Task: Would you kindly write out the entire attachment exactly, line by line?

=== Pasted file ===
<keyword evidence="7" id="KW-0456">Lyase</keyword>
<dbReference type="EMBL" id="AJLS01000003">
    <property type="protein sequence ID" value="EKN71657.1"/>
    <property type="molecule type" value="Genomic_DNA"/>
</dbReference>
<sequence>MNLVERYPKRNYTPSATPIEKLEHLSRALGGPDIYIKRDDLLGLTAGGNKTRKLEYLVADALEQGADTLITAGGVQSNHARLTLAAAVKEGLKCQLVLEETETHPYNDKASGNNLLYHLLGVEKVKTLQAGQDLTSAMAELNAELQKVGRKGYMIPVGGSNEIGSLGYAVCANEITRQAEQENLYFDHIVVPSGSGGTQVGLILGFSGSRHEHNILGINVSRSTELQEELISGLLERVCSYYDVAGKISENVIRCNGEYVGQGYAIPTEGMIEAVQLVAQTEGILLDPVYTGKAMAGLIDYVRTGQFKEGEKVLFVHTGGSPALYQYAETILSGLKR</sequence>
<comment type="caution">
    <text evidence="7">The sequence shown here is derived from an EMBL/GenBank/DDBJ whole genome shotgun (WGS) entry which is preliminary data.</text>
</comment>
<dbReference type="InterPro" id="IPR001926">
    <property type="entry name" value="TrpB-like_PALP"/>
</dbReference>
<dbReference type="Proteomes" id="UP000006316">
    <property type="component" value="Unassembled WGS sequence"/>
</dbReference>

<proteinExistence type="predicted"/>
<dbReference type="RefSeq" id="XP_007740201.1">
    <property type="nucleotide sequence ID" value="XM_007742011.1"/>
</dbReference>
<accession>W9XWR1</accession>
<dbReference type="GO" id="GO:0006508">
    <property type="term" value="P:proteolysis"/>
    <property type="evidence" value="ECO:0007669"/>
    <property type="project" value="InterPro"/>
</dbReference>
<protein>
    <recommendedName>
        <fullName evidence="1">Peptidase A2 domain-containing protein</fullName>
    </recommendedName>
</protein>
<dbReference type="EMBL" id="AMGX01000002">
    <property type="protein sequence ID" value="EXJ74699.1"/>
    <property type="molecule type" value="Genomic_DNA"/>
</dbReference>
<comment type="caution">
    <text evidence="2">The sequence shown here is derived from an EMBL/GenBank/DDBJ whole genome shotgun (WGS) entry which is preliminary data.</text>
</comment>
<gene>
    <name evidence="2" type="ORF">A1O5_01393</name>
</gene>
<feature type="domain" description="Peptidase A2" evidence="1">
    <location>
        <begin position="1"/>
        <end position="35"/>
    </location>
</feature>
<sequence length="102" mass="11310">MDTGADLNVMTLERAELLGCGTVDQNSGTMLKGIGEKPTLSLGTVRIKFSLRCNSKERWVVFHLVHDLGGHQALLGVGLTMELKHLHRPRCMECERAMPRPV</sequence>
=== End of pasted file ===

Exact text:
<keyword evidence="7" id="KW-0456">Lyase</keyword>
<dbReference type="EMBL" id="AJLS01000003">
    <property type="protein sequence ID" value="EKN71657.1"/>
    <property type="molecule type" value="Genomic_DNA"/>
</dbReference>
<sequence>MNLVERYPKRNYTPSATPIEKLEHLSRALGGPDIYIKRDDLLGLTAGGNKTRKLEYLVADALEQGADTLITAGGVQSNHARLTLAAAVKEGLKCQLVLEETETHPYNDKASGNNLLYHLLGVEKVKTLQAGQDLTSAMAELNAELQKVGRKGYMIPVGGSNEIGSLGYAVCANEITRQAEQENLYFDHIVVPSGSGGTQVGLILGFSGSRHEHNILGINVSRSTELQEELISGLLERVCSYYDVAGKISENVIRCNGEYVGQGYAIPTEGMIEAVQLVAQTEGILLDPVYTGKAMAGLIDYVRTGQFKEGEKVLFVHTGGSPALYQYAETILSGLKR</sequence>
<comment type="caution">
    <text evidence="7">The sequence shown here is derived from an EMBL/GenBank/DDBJ whole genome shotgun (WGS) entry which is preliminary data.</text>
</comment>
<dbReference type="InterPro" id="IPR001926">
    <property type="entry name" value="TrpB-like_PALP"/>
</dbReference>
<dbReference type="Proteomes" id="UP000006316">
    <property type="component" value="Unassembled WGS sequence"/>
</dbReference>

<proteinExistence type="predicted"/>
<dbReference type="RefSeq" id="XP_007740201.1">
    <property type="nucleotide sequence ID" value="XM_007742011.1"/>
</dbReference>
<accession>W9XWR1</accession>
<dbReference type="GO" id="GO:0006508">
    <property type="term" value="P:proteolysis"/>
    <property type="evidence" value="ECO:0007669"/>
    <property type="project" value="InterPro"/>
</dbReference>
<protein>
    <recommendedName>
        <fullName evidence="1">Peptidase A2 domain-containing protein</fullName>
    </recommendedName>
</protein>
<dbReference type="EMBL" id="AMGX01000002">
    <property type="protein sequence ID" value="EXJ74699.1"/>
    <property type="molecule type" value="Genomic_DNA"/>
</dbReference>
<comment type="caution">
    <text evidence="2">The sequence shown here is derived from an EMBL/GenBank/DDBJ whole genome shotgun (WGS) entry which is preliminary data.</text>
</comment>
<gene>
    <name evidence="2" type="ORF">A1O5_01393</name>
</gene>
<feature type="domain" description="Peptidase A2" evidence="1">
    <location>
        <begin position="1"/>
        <end position="35"/>
    </location>
</feature>
<sequence length="102" mass="11310">MDTGADLNVMTLERAELLGCGTVDQNSGTMLKGIGEKPTLSLGTVRIKFSLRCNSKERWVVFHLVHDLGGHQALLGVGLTMELKHLHRPRCMECERAMPRPV</sequence>